Bridging the gap between science and industry for concrete impact in the construction world

Head of Construction Materials Laboratory EPFL Karen Scrivener receives honorary doctorate TU/e during Research Day on June 13.

Not from an ivory tower, but with your feet in the clay, or, in the case of Professor Karen Scrivener: in concrete. That’s how you manage applicable solutions to global problems, she knows and emphasizes. As head of the Construction Materials Laboratory at the École Polytechnique Fédérale de Lausanne (EPFL), she offers meaningful contributions to making the construction world more sustainable. "A very big ship slowly changing course," TU/e Professor of Building Materials Jos Brouwers calls that world. "But Karen gets things moving." For that, she will receive an honorary doctorate from TU/e on Thursday, June 13, during the Research Day.

When the invitation round for awarding the annual TU/e honorary doctorates began, Brouwers confidently wrote Scrivener’s name down on the list. "We have been working together for a long time and she has often helped me in various ways. She is an authority in her field and knows how to create concrete impact very well."

The lesson of getting out of that "ivory tower," as she describes it, Scrivener learned as a starting academic in the 1980s. "I was fascinated by materials, and because concrete is so widely used, I wondered what was needed to future-proof that material," she said.

"I didn’t find answers within science at the time, so I switched to industry. There, I realized that nobody really knew. But by now, I was able to bridge the gap between the two worlds by establishing a consortium that could get to the heart of the matter."

Joining forces and knowledge

It turned out to be a golden opportunity that caught the spirit of the times. "The negative environmental impact of building materials was increasingly being discussed, and cement and concrete in particular were culprits because they are massively used worldwide," she explains. "So if we could improve that, the positive impact would also be very big immediately."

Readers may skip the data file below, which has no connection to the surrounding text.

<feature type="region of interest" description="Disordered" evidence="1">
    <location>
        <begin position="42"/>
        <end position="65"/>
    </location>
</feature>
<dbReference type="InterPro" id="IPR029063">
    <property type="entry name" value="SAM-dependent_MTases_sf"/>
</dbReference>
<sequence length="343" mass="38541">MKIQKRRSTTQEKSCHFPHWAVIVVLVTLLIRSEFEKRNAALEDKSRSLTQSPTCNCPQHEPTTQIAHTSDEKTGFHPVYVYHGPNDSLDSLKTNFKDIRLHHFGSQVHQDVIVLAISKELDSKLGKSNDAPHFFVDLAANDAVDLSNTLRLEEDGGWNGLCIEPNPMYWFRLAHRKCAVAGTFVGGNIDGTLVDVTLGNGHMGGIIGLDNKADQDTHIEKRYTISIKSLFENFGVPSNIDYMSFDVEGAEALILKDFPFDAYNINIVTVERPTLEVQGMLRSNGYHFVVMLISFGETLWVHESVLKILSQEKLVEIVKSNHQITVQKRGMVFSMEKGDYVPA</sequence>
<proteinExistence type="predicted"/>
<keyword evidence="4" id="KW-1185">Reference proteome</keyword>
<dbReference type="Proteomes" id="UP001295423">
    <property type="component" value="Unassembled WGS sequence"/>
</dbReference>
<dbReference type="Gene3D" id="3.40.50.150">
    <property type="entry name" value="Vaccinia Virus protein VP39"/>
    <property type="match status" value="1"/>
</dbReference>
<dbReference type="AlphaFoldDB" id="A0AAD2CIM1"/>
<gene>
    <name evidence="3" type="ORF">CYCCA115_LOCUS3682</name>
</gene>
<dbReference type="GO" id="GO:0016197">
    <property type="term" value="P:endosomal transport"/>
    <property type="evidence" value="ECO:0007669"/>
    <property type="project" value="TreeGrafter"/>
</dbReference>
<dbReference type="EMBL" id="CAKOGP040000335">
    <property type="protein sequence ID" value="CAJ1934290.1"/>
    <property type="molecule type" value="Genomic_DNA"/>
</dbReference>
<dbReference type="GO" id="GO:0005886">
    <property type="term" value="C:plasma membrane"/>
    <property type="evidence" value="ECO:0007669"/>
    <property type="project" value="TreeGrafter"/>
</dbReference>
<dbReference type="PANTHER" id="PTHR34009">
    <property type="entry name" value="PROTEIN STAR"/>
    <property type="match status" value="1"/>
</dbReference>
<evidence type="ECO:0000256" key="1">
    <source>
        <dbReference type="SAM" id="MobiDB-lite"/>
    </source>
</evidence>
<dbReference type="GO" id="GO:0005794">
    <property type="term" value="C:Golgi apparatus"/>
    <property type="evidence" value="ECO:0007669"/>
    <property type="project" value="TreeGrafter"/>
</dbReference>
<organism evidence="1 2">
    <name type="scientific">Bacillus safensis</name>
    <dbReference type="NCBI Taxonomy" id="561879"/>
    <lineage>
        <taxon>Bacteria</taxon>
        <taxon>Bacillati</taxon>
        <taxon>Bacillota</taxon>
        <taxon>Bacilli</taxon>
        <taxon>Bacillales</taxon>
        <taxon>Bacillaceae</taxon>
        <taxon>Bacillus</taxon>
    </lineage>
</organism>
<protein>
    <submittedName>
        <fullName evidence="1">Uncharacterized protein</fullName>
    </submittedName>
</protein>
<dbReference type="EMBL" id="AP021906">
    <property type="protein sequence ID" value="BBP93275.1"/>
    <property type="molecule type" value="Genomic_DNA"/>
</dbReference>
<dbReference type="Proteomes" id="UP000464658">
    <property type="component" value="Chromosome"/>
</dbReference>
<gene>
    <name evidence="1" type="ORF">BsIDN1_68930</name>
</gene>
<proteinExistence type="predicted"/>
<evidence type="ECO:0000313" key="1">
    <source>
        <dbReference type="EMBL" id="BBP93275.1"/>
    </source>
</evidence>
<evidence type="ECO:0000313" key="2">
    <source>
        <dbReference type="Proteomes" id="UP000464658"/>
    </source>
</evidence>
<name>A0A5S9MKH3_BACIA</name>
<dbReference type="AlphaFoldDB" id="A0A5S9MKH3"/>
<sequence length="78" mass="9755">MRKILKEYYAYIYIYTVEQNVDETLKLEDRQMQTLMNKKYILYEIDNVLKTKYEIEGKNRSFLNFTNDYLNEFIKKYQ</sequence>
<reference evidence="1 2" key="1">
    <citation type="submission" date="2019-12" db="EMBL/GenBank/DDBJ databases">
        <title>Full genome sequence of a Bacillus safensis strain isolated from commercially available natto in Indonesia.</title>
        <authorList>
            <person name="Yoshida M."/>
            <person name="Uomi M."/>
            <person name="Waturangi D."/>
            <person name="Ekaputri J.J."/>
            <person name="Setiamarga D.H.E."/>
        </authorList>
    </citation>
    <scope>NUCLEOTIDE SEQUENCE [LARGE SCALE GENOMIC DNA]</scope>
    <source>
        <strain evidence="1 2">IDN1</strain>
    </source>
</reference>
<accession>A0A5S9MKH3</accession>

The joining of forces and knowledge within the consortium bore fruit and, in particular, yielded the invention of LC3 technology (limestone calcined clay cement). This reduces the CO2 intensity of cement by up to forty percent.

Innovative and implementable
Companies in more than forty countries are now adopting this technology. Brouwers, the honorary promoter of Scrivener, cites this as an important achievement: "LC3 can be immediately applied in practice. It requires no new infrastructure, it can be done in the same furnaces as ordinary concrete and cement. So it is innovative but also implementable."

Karen is always close to the practice and listens to what is going on there. She knows very well what will and won’t work.

Honorary supervisor Jos Brouwers
According to him, that very combination is characteristic of Scrivener. "She is very realistic. Maybe because she has been in the industry? She is always close to the practice and listens to what is going on there. She often knows very well what will and won’t work."

Inspiring collaboration partner

Traits that make her an inspiring and valued collaborative partner, Brouwers knows. "She has a say in the allocation of research projects and led a number of large EU projects herself. As a result, she has contributed enormously to making the global construction industry more sustainable."